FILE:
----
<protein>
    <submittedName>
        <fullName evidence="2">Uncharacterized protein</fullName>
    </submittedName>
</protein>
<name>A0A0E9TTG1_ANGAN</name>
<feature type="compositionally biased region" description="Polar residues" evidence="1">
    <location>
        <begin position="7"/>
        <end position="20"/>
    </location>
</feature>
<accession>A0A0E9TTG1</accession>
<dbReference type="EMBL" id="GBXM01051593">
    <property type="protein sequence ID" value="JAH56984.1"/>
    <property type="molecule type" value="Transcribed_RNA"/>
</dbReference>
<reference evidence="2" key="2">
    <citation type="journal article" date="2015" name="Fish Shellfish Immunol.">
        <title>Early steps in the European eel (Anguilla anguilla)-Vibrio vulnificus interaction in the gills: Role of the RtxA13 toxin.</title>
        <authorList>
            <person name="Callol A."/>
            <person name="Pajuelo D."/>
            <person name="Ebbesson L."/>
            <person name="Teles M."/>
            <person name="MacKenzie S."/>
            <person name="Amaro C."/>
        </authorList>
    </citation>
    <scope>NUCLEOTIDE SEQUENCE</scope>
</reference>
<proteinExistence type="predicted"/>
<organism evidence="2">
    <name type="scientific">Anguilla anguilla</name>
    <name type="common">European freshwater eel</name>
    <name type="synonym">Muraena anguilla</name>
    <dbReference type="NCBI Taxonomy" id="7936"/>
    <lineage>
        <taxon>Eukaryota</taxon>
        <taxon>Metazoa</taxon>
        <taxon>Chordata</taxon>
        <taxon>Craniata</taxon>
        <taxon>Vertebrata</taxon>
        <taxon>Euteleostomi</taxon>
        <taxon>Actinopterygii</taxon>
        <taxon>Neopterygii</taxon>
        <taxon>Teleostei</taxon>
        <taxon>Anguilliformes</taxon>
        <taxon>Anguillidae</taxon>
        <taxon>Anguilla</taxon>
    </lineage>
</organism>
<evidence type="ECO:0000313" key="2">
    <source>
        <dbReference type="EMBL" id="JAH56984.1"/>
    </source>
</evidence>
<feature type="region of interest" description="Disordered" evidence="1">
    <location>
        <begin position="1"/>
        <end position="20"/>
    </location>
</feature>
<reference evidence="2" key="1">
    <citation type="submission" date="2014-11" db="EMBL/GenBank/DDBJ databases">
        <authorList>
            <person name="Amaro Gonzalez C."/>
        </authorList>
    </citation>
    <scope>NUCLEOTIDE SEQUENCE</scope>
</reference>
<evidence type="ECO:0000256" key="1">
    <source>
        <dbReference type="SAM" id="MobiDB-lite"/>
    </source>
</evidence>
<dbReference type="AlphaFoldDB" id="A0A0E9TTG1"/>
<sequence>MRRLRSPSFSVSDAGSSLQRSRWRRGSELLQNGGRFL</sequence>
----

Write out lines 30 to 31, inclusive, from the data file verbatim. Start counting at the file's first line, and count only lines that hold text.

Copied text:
    <scope>NUCLEOTIDE SEQUENCE</scope>
</reference>